George Poteet’s ’34 Ford is Goodguys 2013 Tank’s Hot Rod of the Year.
It’s been quite a summer for Memphis-based hot rodder and Bonneville racer, George Poteet. For the second time this season, one of his cars has won a signature award from the Goodguys Rod & Custom Association. George’s “Hugger Orange” ‘34 Ford, built by Dave Lane of Fastlane Rod Shop, captured the 2013 Tank’s Hot Rod of the Year award at last weekend’s Speedway Nationals at Indianapolis Motor Speedway.

Earlier this summer, Poteet’s ’69 Ford Torino drove off with the Goodguys 2013 Optima Batteries Street Machine of the Year honors in Columbus, OH. Sandwiched between the two big wins was a trip to Bonneville in August where he set the fastest speed in the SCTA record books – 437.183 mph in the Poteet & Main streamliner. Through it all Poteet remained humble and grateful, a true Southern gentleman.

Unlike any other Goodguys award, the Tank’s Hot Rod of the Year competition is demanding. The car’s agility, roadworthiness and performance are factored in as well as looks and build quality. All contestants must take a 100-mile drive around Indianapolis as well as blast down a drag strip (Muncie Dragway), including a smoky burnout!

The ’34 project started with a body from Steve’s Auto Restoration in Oregon that was already chopped with reclined windshield posts and a filled insert. Once Lane got his hands on the car, hours were spent moving things around to fine-tune the subtle proportions like the front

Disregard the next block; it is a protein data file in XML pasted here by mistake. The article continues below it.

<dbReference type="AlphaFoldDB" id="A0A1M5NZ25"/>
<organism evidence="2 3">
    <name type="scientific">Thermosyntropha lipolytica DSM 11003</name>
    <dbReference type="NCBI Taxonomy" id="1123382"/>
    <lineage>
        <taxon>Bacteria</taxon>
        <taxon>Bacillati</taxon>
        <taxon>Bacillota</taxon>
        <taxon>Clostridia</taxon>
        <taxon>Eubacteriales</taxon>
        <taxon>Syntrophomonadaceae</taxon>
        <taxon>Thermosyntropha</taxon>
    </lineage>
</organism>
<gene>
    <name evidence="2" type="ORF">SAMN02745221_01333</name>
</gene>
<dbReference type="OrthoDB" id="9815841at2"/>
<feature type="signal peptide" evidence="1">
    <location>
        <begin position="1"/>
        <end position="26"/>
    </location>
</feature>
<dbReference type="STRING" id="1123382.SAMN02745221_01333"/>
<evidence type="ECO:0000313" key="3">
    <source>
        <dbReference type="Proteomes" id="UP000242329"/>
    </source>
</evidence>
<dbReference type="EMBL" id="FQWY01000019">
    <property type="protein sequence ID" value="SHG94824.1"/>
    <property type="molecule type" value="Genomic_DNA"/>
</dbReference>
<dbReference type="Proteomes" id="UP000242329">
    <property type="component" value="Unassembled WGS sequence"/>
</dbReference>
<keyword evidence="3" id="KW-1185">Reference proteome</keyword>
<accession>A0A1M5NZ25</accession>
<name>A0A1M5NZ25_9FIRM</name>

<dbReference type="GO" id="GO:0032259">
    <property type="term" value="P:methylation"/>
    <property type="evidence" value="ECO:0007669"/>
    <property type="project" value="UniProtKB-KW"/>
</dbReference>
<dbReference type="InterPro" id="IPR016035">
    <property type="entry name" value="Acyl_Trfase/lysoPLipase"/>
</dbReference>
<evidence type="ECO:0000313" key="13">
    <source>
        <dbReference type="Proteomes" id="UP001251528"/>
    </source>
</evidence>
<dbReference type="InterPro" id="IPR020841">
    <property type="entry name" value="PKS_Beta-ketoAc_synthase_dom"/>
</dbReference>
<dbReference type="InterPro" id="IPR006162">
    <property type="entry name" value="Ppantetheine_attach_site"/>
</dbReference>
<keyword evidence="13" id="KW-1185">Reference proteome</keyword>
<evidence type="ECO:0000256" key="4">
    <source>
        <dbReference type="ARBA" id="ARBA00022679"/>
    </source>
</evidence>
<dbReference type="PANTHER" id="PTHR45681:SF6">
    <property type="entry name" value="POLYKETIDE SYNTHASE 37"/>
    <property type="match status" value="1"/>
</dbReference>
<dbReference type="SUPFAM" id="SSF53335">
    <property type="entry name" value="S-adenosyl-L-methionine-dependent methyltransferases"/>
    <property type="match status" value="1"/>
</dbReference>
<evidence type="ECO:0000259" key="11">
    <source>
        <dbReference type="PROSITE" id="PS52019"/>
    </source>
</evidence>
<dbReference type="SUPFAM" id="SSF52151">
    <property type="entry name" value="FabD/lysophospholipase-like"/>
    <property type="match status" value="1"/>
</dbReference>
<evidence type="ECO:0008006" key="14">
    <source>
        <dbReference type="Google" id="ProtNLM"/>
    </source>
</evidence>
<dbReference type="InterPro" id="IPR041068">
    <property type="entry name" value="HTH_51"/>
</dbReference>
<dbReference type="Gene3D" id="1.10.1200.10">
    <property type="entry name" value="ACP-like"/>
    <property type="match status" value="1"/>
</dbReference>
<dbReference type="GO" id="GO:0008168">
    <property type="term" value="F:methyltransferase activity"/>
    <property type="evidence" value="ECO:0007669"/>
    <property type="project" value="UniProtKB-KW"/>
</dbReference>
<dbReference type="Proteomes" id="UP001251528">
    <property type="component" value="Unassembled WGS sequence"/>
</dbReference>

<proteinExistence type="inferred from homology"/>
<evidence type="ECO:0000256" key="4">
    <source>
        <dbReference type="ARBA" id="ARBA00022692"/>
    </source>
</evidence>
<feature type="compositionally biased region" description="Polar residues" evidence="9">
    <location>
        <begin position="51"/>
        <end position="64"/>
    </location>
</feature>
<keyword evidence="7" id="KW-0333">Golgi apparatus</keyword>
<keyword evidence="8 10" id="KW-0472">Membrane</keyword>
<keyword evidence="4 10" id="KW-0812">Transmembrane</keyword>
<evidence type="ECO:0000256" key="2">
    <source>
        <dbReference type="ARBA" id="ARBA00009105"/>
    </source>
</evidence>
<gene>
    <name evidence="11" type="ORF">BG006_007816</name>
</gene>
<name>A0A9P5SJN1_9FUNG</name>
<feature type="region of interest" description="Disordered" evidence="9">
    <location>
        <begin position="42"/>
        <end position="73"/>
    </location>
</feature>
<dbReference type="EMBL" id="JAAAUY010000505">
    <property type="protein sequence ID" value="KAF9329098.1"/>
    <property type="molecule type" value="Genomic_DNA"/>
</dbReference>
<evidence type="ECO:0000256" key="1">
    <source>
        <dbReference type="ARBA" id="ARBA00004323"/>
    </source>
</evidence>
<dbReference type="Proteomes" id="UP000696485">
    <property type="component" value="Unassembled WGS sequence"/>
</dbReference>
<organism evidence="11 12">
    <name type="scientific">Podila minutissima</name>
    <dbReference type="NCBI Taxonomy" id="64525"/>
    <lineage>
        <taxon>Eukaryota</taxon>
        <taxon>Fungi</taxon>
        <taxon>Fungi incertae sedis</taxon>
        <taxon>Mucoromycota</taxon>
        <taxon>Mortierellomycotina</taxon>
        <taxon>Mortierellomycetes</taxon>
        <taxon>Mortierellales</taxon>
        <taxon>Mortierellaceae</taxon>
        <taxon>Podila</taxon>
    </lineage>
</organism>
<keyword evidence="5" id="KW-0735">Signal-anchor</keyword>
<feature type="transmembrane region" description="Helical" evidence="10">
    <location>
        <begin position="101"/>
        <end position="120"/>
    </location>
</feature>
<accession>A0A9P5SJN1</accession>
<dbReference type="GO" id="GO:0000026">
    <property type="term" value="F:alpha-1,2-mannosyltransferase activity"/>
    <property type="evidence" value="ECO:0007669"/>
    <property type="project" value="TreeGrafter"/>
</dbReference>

fender beads, the pie-cut hood, the relocated upper door hinges, custom filler panels,
hidden fasteners, and much more. The car’s underside is just as impressive as the smooth flowing body. The handmade chassis features a Winters quick-change rear on a ladder bar and transverse leaf rear suspension. For the perfect hot rod rake Lane went with a four-inch dropped front axle with JRI shocks and modified So-Cal brakes up front.

Under the hood is a slick ‘65 Buick, ground smooth, built by Russell Martin using Ross pistons, Hilborn injection and custom headers. Backing it is a Hurst-shifted Richmond transmission.

The interior is also 1960s competition-styled with an NOS Covico steering wheel and rare Greenline gauges. Narrowed seats are from a ’65 Chevy Impala, upholstered in black leather by Dave and Sally Schober. There’s also a roll bar, one-off pedal pads, and a ’64 Galaxie armrest.

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